The aim of the present study was to investigate the aggregation of cardiovascular risk factors (hyperinsulinaemia, impaired glucose tolerance, dyslipidaemia, and hypertension) in 180 (77 female, 103 male) obese and 239 control children. Blood glucose, serum insulin and lipid levels were determined from blood samples taken after an overnight fast. Oral glucose tolerance tests were performed and blood glucose concentrations were monitored. The body mass index, body fat (on the basis of skinfold measurements), lean body mass and waist/hip ratio were calculated and blood pressure was measured five times in all subjects. It was shown that only 14.4% of obese children were free from any risk factors, in contrast to 79.1% of the control children. Four risk factors (metabolic cardiovascular syndrome) were found in 8.9% of the obese children (8.7% in males and 9.1% in females) while none could be detected in controls. Considerable differences were also detected in the prevalence of one, two or three risk factors between control and obese children. Patients with the metabolic cardiovascular syndrome could not be characterized by any of the investigated anthropometric characteristics, but the duration of obesity was significantly longer in these children.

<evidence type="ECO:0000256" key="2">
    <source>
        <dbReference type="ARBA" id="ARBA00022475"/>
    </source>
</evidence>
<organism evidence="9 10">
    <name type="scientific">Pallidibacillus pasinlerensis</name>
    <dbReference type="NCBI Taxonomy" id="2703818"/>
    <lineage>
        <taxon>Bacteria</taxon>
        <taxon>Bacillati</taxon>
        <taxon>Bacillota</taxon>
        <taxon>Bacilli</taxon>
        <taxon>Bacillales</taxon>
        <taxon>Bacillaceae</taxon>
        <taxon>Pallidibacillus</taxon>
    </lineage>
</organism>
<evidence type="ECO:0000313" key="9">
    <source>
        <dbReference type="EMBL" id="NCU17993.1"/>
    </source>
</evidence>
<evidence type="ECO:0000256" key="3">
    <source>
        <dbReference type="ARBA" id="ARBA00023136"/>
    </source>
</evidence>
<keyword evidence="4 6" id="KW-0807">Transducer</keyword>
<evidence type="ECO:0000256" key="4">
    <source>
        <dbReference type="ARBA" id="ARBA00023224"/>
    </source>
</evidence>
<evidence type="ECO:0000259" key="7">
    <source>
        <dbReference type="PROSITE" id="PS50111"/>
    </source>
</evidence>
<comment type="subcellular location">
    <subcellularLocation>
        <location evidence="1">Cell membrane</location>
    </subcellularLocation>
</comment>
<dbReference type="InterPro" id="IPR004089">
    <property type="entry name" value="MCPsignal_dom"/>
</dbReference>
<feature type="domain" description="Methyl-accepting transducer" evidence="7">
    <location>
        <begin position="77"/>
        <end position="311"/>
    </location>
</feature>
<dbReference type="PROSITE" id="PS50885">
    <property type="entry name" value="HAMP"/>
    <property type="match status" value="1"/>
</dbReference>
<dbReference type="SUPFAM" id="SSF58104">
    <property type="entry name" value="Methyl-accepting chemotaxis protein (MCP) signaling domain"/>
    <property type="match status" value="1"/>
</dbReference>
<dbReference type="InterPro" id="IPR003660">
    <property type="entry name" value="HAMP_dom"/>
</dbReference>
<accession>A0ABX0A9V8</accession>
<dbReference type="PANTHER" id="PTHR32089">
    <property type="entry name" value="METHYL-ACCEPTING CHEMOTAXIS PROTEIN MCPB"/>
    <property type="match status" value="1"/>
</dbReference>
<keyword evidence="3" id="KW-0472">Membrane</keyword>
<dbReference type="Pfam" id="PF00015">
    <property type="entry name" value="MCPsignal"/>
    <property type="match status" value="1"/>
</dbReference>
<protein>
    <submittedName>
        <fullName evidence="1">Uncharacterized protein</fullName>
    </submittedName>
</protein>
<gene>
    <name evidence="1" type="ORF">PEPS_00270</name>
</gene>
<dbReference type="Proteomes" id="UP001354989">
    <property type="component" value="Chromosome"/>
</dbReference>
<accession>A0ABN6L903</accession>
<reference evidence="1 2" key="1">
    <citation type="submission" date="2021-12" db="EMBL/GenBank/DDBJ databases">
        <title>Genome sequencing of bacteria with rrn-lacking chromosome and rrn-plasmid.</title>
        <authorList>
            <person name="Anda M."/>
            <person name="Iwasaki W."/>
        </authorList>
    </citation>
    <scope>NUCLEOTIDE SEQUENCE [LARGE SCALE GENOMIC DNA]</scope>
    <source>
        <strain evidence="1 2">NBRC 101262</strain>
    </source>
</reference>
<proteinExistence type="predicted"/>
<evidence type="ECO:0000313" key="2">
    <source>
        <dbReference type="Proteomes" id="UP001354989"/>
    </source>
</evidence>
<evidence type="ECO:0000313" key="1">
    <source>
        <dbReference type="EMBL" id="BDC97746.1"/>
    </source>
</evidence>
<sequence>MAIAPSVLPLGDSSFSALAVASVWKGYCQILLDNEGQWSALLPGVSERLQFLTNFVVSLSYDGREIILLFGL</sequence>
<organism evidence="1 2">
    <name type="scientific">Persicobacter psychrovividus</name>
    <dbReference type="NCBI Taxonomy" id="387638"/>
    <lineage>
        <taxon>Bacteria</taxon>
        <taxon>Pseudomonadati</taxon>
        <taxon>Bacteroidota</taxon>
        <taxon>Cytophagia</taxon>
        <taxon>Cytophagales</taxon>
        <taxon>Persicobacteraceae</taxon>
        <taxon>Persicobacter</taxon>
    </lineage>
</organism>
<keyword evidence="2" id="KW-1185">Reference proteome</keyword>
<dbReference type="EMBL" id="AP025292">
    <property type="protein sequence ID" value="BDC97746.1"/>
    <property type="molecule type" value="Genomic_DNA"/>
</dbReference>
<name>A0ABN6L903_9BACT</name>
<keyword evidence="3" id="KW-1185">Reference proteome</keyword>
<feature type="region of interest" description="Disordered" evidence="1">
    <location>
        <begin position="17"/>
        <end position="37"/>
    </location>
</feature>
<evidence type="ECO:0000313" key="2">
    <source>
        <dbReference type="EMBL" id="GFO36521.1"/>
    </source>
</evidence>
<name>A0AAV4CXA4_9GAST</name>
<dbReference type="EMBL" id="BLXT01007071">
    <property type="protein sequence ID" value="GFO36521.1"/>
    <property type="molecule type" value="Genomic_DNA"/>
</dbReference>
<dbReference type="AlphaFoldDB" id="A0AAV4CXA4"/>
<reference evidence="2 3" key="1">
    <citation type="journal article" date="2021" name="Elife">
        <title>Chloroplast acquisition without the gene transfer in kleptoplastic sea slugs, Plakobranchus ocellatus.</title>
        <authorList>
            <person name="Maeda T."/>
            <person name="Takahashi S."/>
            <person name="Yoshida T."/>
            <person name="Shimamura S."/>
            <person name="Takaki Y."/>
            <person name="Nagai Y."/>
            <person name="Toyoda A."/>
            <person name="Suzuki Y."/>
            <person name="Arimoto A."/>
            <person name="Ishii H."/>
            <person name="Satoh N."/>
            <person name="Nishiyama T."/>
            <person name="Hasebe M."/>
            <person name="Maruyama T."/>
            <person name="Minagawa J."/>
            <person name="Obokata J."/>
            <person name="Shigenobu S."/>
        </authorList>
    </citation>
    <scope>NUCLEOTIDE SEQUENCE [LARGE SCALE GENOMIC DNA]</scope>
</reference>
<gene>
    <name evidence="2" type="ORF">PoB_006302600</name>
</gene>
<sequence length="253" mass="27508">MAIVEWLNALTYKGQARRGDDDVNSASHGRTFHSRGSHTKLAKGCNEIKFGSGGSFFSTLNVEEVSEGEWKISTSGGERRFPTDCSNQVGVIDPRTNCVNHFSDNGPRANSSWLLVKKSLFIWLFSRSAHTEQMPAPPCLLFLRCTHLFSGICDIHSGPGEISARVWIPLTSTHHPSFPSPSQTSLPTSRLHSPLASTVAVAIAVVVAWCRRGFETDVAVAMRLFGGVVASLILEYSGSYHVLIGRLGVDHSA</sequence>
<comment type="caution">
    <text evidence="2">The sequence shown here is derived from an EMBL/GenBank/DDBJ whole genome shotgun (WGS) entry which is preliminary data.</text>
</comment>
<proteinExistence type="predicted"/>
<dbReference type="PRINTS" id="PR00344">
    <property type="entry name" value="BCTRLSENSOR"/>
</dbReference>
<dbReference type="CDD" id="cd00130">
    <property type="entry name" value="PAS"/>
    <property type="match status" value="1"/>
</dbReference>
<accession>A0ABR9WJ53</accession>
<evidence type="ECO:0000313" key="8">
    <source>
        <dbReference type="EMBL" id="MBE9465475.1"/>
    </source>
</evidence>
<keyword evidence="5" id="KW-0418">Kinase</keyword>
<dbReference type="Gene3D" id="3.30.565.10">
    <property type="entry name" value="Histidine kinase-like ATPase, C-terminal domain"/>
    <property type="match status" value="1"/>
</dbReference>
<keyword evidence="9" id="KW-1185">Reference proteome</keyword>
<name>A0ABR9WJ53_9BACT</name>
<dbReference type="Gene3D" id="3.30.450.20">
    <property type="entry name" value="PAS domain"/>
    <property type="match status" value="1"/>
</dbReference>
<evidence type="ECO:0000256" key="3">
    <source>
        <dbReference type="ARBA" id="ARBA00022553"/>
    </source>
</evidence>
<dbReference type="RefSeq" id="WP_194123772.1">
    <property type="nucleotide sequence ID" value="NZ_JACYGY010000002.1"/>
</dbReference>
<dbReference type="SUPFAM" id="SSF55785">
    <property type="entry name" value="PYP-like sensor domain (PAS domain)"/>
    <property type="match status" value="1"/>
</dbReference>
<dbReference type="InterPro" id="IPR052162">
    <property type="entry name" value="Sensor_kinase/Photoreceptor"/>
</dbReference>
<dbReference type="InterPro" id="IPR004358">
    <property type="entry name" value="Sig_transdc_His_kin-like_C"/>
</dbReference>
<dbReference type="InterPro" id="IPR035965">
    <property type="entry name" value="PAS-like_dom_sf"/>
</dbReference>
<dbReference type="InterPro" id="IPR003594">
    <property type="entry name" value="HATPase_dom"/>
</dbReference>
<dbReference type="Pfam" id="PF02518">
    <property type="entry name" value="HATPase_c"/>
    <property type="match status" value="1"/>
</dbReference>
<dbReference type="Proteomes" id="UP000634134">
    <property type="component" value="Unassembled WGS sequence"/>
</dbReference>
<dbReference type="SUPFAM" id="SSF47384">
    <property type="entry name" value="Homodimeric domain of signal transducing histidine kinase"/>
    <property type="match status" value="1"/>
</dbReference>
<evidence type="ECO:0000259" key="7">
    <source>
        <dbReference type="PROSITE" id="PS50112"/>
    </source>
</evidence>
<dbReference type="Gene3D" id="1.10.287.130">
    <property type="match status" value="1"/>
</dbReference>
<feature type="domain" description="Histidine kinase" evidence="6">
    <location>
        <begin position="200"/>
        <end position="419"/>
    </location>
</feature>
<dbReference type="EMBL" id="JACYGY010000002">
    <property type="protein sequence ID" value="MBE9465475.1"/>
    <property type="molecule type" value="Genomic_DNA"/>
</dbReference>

Conclusion: Potential risk factors for cardiovascular diseases already tend to cluster in childhood and they are strongly associated with obesity. Our observations suggest that the development of the metabolic cardiovascular syndrome has its origin in childhood.